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10 Tips for Restoring Old Furniture


5
Clean Before You Start
If your piece isn't thoroughly cleaned, you won't get the outcome you want.
If your piece isn't thoroughly cleaned, you won't get the outcome you want.
Michael Blann/Digital Vision/Getty Images

Before whipping out your sandpaper and paintbrush, give the piece a thorough cleaning. After years of neglect, it's likely to have a patina of dirt and grime. Removing the buildup can reveal a nice finish underneath, so a good cleaning and buffing may be all that old table needs to look new again.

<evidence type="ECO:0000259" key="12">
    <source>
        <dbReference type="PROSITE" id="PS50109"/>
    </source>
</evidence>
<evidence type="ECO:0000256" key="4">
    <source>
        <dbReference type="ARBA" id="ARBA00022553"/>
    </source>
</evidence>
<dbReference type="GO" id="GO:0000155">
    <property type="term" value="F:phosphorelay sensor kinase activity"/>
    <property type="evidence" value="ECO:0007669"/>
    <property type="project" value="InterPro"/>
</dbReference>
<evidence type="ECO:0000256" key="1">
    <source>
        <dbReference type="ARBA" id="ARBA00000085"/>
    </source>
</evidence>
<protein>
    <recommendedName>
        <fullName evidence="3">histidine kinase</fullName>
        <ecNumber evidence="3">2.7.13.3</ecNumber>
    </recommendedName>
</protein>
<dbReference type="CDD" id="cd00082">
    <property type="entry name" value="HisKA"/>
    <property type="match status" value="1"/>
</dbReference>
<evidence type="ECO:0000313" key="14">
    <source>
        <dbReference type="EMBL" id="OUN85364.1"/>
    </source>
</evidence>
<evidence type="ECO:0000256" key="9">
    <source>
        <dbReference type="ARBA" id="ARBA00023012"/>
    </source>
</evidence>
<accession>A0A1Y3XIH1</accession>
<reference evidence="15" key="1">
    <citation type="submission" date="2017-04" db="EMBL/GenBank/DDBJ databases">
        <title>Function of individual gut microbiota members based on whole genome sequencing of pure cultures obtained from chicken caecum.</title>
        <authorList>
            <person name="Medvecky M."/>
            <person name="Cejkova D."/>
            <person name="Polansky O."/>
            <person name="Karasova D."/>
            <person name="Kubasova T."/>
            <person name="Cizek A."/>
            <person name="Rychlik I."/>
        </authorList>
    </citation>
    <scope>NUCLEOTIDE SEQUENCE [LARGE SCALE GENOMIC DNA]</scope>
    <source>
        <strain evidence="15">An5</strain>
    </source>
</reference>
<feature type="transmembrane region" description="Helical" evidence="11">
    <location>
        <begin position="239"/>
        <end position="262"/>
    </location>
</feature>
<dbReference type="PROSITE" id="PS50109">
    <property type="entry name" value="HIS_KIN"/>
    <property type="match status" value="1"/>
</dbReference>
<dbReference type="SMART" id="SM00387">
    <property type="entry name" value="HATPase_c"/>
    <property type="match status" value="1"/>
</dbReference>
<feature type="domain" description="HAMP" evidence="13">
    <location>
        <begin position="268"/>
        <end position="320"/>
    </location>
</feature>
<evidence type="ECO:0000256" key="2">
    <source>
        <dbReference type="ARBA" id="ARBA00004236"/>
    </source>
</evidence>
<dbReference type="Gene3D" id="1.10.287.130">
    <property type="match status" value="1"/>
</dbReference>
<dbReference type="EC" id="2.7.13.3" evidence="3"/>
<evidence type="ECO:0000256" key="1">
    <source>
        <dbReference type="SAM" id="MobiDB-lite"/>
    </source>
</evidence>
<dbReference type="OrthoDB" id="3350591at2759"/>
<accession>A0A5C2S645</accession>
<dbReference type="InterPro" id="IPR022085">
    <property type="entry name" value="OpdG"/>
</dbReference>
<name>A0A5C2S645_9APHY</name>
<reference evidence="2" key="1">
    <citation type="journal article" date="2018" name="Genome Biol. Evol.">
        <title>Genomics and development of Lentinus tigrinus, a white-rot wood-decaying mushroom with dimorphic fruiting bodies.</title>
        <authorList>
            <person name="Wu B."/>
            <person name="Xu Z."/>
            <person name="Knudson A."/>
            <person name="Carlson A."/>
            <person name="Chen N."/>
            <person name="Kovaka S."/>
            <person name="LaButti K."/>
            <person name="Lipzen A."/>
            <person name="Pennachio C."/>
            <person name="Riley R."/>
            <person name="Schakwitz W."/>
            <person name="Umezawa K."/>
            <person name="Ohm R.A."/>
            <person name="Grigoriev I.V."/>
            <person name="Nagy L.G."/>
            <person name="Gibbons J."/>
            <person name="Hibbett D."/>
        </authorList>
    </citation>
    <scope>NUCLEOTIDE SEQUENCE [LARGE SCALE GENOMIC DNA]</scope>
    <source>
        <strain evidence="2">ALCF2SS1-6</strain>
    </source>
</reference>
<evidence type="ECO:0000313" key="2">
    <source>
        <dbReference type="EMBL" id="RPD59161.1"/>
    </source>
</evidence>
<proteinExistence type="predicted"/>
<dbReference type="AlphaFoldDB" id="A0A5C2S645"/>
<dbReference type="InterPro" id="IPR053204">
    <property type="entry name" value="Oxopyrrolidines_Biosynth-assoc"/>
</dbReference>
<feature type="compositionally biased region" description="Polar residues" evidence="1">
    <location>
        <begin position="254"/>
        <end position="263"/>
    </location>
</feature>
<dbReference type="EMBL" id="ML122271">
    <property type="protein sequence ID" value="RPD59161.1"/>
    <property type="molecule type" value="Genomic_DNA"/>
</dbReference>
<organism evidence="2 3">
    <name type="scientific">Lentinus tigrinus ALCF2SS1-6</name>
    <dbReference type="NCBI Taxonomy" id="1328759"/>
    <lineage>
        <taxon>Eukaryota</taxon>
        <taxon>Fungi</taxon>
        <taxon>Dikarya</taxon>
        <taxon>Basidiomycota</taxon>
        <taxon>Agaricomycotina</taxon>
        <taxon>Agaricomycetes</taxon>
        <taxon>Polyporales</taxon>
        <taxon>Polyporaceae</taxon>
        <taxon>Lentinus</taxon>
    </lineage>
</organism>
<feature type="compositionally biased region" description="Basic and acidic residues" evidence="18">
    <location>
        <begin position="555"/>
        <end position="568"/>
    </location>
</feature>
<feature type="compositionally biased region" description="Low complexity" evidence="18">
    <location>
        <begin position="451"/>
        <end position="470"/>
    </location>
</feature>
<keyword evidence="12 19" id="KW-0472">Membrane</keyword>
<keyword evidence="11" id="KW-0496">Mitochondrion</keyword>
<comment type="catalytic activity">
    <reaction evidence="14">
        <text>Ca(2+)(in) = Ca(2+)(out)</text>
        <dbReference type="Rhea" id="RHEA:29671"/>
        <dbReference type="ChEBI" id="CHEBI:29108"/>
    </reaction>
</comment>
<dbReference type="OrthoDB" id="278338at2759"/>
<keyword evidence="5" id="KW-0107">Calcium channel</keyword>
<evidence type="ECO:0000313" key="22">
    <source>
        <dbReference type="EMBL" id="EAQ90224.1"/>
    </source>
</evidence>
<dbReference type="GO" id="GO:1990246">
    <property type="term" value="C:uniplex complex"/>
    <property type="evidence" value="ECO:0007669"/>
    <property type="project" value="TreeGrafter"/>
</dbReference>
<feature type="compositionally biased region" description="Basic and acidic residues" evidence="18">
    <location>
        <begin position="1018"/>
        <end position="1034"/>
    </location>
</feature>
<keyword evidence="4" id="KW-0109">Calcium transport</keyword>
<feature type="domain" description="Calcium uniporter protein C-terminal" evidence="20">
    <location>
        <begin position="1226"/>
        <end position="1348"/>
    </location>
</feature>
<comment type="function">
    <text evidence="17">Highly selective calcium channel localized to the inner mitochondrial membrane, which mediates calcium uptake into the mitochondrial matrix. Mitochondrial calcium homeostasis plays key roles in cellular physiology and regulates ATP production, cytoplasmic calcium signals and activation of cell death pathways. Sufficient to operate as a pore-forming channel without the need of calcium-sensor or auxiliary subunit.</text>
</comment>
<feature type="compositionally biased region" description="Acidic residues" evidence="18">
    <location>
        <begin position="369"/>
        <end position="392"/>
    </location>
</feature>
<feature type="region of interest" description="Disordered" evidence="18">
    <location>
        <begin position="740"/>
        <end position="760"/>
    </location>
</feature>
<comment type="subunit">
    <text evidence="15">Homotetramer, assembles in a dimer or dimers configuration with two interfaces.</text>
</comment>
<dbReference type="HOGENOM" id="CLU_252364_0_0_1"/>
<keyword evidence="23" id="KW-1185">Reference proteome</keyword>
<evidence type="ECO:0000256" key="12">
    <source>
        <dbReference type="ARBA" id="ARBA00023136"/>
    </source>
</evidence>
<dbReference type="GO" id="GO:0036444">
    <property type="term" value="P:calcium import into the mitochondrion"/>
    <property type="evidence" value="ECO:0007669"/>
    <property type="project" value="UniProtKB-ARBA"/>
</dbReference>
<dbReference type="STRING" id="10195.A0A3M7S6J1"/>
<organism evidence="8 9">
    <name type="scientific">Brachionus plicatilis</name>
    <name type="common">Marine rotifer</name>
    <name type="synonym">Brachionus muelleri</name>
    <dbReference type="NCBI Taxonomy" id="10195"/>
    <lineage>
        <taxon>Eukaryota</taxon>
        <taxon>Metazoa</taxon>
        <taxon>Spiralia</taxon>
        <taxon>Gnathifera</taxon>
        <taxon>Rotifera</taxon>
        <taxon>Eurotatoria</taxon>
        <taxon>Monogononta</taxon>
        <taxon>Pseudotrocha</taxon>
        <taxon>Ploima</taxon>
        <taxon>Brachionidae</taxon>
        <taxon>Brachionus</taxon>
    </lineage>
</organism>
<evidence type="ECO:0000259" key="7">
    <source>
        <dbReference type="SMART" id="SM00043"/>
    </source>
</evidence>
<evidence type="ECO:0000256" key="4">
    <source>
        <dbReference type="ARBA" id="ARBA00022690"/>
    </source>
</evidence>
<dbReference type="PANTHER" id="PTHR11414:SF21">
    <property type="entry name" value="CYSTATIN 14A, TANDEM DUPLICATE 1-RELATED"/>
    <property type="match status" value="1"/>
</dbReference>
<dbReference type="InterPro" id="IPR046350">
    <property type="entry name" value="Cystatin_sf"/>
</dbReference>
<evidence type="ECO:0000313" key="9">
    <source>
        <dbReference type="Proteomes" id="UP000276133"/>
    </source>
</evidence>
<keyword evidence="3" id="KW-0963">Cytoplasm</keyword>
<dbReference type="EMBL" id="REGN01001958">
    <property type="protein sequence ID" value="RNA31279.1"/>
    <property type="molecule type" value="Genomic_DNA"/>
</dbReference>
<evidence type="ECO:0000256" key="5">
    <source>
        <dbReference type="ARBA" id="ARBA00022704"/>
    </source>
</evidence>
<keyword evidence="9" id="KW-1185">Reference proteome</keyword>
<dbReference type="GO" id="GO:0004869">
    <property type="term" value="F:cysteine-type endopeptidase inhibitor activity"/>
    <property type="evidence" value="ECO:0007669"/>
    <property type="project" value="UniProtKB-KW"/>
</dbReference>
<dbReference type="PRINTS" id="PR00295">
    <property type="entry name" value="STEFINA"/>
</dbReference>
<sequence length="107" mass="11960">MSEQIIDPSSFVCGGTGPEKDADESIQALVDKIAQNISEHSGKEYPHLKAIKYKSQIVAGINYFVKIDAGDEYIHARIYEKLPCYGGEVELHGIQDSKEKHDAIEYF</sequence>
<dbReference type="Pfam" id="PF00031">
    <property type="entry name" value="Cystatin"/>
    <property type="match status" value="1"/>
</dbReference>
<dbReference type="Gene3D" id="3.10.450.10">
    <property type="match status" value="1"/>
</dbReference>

Give the furniture a thorough scrub with a sponge and some vegetable-based oil soap and warm water. For detailed pieces, use a soft toothbrush to get into the nooks and crannies. To get between tight spots, pick up a slender wooden dowel rod and sharpen it like you would a pencil. Then use the sharp end for digging out grime. If you need to use steel wool on some stubborn wax buildup, go with 0000 grade (the finest grade available), and use a light hand. Too much pressure can dull the finish.


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